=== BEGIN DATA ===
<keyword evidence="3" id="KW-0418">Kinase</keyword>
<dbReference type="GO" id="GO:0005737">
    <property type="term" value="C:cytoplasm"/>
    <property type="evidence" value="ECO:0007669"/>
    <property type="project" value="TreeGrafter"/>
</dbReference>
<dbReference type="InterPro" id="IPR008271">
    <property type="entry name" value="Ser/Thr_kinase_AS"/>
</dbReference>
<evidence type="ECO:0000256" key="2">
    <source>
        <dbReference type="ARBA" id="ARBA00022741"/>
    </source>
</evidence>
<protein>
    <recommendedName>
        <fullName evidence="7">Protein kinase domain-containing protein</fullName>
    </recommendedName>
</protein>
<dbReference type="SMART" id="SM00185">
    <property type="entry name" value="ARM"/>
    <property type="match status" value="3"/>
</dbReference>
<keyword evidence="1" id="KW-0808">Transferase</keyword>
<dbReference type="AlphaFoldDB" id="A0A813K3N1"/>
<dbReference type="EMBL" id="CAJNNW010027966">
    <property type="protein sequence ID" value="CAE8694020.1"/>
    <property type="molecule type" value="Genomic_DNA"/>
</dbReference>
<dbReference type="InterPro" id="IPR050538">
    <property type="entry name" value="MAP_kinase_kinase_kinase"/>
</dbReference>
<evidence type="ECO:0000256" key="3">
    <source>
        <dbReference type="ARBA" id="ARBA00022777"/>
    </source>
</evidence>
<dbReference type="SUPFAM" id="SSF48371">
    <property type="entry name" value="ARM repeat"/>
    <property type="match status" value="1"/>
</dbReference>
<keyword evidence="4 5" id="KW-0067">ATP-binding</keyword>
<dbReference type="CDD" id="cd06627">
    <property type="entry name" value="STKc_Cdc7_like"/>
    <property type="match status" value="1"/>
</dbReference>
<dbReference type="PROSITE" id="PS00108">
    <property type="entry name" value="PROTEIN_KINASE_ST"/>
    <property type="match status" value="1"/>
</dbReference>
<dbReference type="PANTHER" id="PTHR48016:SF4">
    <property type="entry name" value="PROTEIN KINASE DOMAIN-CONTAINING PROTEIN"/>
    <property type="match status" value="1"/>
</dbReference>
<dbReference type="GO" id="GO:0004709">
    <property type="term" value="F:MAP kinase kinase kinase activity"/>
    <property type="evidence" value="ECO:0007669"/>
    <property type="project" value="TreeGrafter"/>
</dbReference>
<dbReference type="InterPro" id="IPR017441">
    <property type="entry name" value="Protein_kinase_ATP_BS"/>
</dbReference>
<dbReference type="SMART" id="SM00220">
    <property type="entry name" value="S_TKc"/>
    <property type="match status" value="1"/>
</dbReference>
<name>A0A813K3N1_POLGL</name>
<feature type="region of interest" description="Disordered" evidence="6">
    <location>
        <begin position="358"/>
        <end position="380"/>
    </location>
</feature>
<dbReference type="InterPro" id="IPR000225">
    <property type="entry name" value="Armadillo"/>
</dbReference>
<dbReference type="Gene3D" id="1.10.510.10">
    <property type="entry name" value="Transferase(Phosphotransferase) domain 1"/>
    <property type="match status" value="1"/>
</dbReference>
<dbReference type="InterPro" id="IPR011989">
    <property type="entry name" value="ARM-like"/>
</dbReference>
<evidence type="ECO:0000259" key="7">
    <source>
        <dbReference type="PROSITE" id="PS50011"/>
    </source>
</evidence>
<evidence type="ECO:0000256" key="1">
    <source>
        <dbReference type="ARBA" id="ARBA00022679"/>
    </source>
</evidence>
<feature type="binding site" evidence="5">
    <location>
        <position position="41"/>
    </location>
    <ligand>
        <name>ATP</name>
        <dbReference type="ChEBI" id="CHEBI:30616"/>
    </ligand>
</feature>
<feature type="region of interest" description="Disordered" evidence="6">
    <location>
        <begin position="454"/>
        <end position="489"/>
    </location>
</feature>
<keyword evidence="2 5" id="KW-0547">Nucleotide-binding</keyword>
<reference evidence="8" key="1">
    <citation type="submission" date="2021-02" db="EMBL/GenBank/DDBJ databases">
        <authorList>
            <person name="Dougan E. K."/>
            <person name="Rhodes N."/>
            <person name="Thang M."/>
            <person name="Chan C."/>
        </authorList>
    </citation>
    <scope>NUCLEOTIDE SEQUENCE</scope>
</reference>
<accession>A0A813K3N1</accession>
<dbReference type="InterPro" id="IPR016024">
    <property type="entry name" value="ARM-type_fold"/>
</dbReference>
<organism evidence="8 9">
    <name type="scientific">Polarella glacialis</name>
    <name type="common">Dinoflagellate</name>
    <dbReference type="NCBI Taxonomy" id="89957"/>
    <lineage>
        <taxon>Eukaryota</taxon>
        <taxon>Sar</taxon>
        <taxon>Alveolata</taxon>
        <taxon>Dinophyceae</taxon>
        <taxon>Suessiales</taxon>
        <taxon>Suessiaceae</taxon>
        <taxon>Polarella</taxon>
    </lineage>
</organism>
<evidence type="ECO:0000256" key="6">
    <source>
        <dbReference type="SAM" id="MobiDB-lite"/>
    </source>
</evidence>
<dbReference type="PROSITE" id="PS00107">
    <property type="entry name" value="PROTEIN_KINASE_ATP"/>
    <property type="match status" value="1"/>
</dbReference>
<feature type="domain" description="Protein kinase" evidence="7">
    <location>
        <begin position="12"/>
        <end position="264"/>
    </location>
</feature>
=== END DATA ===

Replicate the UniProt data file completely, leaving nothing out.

<keyword evidence="3" id="KW-0418">Kinase</keyword>
<dbReference type="GO" id="GO:0005737">
    <property type="term" value="C:cytoplasm"/>
    <property type="evidence" value="ECO:0007669"/>
    <property type="project" value="TreeGrafter"/>
</dbReference>
<dbReference type="InterPro" id="IPR008271">
    <property type="entry name" value="Ser/Thr_kinase_AS"/>
</dbReference>
<evidence type="ECO:0000256" key="2">
    <source>
        <dbReference type="ARBA" id="ARBA00022741"/>
    </source>
</evidence>
<protein>
    <recommendedName>
        <fullName evidence="7">Protein kinase domain-containing protein</fullName>
    </recommendedName>
</protein>
<dbReference type="SMART" id="SM00185">
    <property type="entry name" value="ARM"/>
    <property type="match status" value="3"/>
</dbReference>
<keyword evidence="1" id="KW-0808">Transferase</keyword>
<dbReference type="AlphaFoldDB" id="A0A813K3N1"/>
<dbReference type="EMBL" id="CAJNNW010027966">
    <property type="protein sequence ID" value="CAE8694020.1"/>
    <property type="molecule type" value="Genomic_DNA"/>
</dbReference>
<dbReference type="InterPro" id="IPR050538">
    <property type="entry name" value="MAP_kinase_kinase_kinase"/>
</dbReference>
<evidence type="ECO:0000256" key="3">
    <source>
        <dbReference type="ARBA" id="ARBA00022777"/>
    </source>
</evidence>
<dbReference type="SUPFAM" id="SSF48371">
    <property type="entry name" value="ARM repeat"/>
    <property type="match status" value="1"/>
</dbReference>
<keyword evidence="4 5" id="KW-0067">ATP-binding</keyword>
<dbReference type="CDD" id="cd06627">
    <property type="entry name" value="STKc_Cdc7_like"/>
    <property type="match status" value="1"/>
</dbReference>
<dbReference type="PROSITE" id="PS00108">
    <property type="entry name" value="PROTEIN_KINASE_ST"/>
    <property type="match status" value="1"/>
</dbReference>
<dbReference type="PANTHER" id="PTHR48016:SF4">
    <property type="entry name" value="PROTEIN KINASE DOMAIN-CONTAINING PROTEIN"/>
    <property type="match status" value="1"/>
</dbReference>
<dbReference type="GO" id="GO:0004709">
    <property type="term" value="F:MAP kinase kinase kinase activity"/>
    <property type="evidence" value="ECO:0007669"/>
    <property type="project" value="TreeGrafter"/>
</dbReference>
<dbReference type="InterPro" id="IPR017441">
    <property type="entry name" value="Protein_kinase_ATP_BS"/>
</dbReference>
<dbReference type="SMART" id="SM00220">
    <property type="entry name" value="S_TKc"/>
    <property type="match status" value="1"/>
</dbReference>
<name>A0A813K3N1_POLGL</name>
<feature type="region of interest" description="Disordered" evidence="6">
    <location>
        <begin position="358"/>
        <end position="380"/>
    </location>
</feature>
<dbReference type="InterPro" id="IPR000225">
    <property type="entry name" value="Armadillo"/>
</dbReference>
<dbReference type="Gene3D" id="1.10.510.10">
    <property type="entry name" value="Transferase(Phosphotransferase) domain 1"/>
    <property type="match status" value="1"/>
</dbReference>
<dbReference type="InterPro" id="IPR011989">
    <property type="entry name" value="ARM-like"/>
</dbReference>
<evidence type="ECO:0000259" key="7">
    <source>
        <dbReference type="PROSITE" id="PS50011"/>
    </source>
</evidence>
<evidence type="ECO:0000256" key="1">
    <source>
        <dbReference type="ARBA" id="ARBA00022679"/>
    </source>
</evidence>
<feature type="binding site" evidence="5">
    <location>
        <position position="41"/>
    </location>
    <ligand>
        <name>ATP</name>
        <dbReference type="ChEBI" id="CHEBI:30616"/>
    </ligand>
</feature>
<feature type="region of interest" description="Disordered" evidence="6">
    <location>
        <begin position="454"/>
        <end position="489"/>
    </location>
</feature>
<keyword evidence="2 5" id="KW-0547">Nucleotide-binding</keyword>
<reference evidence="8" key="1">
    <citation type="submission" date="2021-02" db="EMBL/GenBank/DDBJ databases">
        <authorList>
            <person name="Dougan E. K."/>
            <person name="Rhodes N."/>
            <person name="Thang M."/>
            <person name="Chan C."/>
        </authorList>
    </citation>
    <scope>NUCLEOTIDE SEQUENCE</scope>
</reference>
<accession>A0A813K3N1</accession>
<dbReference type="InterPro" id="IPR016024">
    <property type="entry name" value="ARM-type_fold"/>
</dbReference>
<organism evidence="8 9">
    <name type="scientific">Polarella glacialis</name>
    <name type="common">Dinoflagellate</name>
    <dbReference type="NCBI Taxonomy" id="89957"/>
    <lineage>
        <taxon>Eukaryota</taxon>
        <taxon>Sar</taxon>
        <taxon>Alveolata</taxon>
        <taxon>Dinophyceae</taxon>
        <taxon>Suessiales</taxon>
        <taxon>Suessiaceae</taxon>
        <taxon>Polarella</taxon>
    </lineage>
</organism>
<evidence type="ECO:0000256" key="6">
    <source>
        <dbReference type="SAM" id="MobiDB-lite"/>
    </source>
</evidence>
<dbReference type="PROSITE" id="PS00107">
    <property type="entry name" value="PROTEIN_KINASE_ATP"/>
    <property type="match status" value="1"/>
</dbReference>
<feature type="domain" description="Protein kinase" evidence="7">
    <location>
        <begin position="12"/>
        <end position="264"/>
    </location>
</feature>